What the Paradise Papers will mean
The Paradise Papers is the name given to the leak of over 13 million documents from Appleby, a law firm and provider of corporate services headquarters. While not as large as the leak known as the Panama Papers that occurred in April of 2016, the Paradise Papers remains among the biggest leaks of its kind, with 1.4 terabytes of data released overall.
At the heart of these documents are details surrounding how some of the world’s most affluent investors and businesses have minimised their tax via offshore banking and other financial structures. In many cases, this has allowed these offshore account holders to avoid paying a ‘regular’ rate, if paying any tax at all.
The story has implications for nations and regions around the globe but has a special relevance to the Caribbean given Appleby’s offices “in the key offshore jurisdictions of Bermuda, the British Virgin Islands, the Cayman Islands, Guernsey, the Isle of Man, Jersey, Mauritius and the Seychelles”.
It is important to underscore that tax minimization strategies are completely legal in many Caribbean nations, alongside other nations around the world. While the revelations in the Paradise Papers will have a significant impact in other areas, and have caused considerable outcry accordingly, there is no suggestion on the facts at hand that any of the clients named in the Paradise Papers have broken the law. Such offshore banking practices may be unsavoury but, at present, are legal.
Beyond the nuances of tax law, where the Paradise Papers will have the greatest impact is in the political arena. This will be seen generally across the world as pressure grows for a global response to tax minimization strategies that would diminish the ability for wealthy citizens and businesses to move profits offshore.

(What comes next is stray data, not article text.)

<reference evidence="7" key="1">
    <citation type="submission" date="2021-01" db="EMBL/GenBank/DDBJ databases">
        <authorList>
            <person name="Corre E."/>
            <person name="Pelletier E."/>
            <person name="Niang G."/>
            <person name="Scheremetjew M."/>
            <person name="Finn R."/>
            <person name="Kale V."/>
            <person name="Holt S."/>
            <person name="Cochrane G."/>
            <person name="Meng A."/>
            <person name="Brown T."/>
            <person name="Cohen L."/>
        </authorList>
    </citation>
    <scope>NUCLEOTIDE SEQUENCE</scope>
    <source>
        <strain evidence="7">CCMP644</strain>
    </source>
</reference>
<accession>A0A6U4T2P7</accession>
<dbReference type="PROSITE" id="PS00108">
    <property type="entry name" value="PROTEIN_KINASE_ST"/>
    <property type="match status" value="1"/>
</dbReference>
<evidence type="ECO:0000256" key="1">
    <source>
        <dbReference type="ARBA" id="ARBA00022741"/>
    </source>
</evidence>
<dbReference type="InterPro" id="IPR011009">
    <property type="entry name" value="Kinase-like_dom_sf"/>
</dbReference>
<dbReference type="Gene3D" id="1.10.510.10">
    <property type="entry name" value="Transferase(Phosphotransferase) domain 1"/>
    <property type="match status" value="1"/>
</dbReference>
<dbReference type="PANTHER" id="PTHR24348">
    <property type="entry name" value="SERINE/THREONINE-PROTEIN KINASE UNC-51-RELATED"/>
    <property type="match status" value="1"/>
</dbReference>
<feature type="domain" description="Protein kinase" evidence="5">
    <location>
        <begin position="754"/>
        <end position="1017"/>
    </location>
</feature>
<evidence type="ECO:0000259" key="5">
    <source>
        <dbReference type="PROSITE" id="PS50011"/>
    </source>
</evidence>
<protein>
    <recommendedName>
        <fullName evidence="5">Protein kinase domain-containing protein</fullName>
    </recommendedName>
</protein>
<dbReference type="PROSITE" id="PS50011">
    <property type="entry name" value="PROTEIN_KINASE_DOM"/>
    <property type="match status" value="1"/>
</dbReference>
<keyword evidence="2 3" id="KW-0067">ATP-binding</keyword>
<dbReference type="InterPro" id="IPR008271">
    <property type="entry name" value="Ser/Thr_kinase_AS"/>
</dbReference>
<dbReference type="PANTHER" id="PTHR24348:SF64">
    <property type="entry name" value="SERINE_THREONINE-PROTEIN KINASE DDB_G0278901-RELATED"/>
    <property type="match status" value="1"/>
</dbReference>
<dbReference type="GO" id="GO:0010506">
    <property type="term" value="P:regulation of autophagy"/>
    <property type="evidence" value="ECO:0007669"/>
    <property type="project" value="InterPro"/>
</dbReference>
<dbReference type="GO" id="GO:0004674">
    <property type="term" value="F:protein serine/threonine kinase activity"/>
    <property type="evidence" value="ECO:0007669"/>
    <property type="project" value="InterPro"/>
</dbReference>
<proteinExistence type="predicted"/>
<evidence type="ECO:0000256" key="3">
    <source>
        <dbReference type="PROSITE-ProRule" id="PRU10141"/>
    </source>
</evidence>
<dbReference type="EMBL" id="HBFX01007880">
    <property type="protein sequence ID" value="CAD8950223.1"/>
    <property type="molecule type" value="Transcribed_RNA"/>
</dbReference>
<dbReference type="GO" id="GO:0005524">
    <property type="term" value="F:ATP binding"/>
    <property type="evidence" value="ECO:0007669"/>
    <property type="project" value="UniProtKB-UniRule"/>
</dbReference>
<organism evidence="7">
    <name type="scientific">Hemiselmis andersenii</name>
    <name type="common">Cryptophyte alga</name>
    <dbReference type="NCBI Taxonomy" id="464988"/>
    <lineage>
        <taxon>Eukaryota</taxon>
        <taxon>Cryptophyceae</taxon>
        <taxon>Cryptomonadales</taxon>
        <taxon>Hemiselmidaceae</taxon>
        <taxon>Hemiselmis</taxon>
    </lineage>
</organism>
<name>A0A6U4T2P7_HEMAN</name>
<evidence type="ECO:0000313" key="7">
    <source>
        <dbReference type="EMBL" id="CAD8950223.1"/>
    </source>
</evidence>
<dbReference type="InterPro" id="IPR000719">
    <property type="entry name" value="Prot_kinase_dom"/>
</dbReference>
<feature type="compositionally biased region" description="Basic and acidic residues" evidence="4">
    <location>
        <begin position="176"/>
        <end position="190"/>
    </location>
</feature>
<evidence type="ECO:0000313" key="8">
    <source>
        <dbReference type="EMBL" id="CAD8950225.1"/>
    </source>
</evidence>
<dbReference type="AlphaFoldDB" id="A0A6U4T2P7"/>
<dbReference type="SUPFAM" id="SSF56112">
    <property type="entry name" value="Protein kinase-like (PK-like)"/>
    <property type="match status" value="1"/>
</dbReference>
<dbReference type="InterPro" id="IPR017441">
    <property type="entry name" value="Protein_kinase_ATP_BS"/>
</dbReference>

This effort was well underway after the Panama Papers leak in 2016, and momentum will now increase following the Paradise Papers leak. Nonetheless, while this leak has implications for nations around the globe, fallout from the leak will be particularly visible in a select number of countries, and add another issue to governments already embattled.
Regardless of whether a reader is US President Donald Trump’s greatest fan or critic, two things can be agreed on by everyone: a) Donald Trump campaigned heavily on delivering a ‘fairer deal’ for ‘regular’ Americans; b) This message was popular with many Americans who felt they were left behind in America’s story
of economic growth.
News from the Paradise Papers revealed that former officials like Paul Manafort and current Trump Administration officials like Gary Cohn had links to offshore banking in the Caribbean. Beyond this, the Papers revealing key Trump insiders’ close ties to the Russian government not only risks Trump’s appeal to many who voted for him – the Washington Post going so far as to say the Paradise Papers “expose Trump’s fake populism” – but will also see the federal investigation into potential Russian interference with the 2016 presidential election gifted a trove of new evidence, and avenues for enquiry.
Trump was elected to serve for four years and, unless he resigns or is removed, he will be in office until January 20, 2021, and potentially longer if he runs for and wins re-election. The real risk for Trump and the US in his already unconventional presidency now has another scandal to distract from its focus on core national and foreign policy issues.
Ultimately the information revealed in the Paradise Papers has the potential to damage Trump’s popularity, but not his presidency itself. The same cannot be said for the United Kingdom as news of this story across the British Isles has the potential to wreak havoc on UK politics on a number of fronts.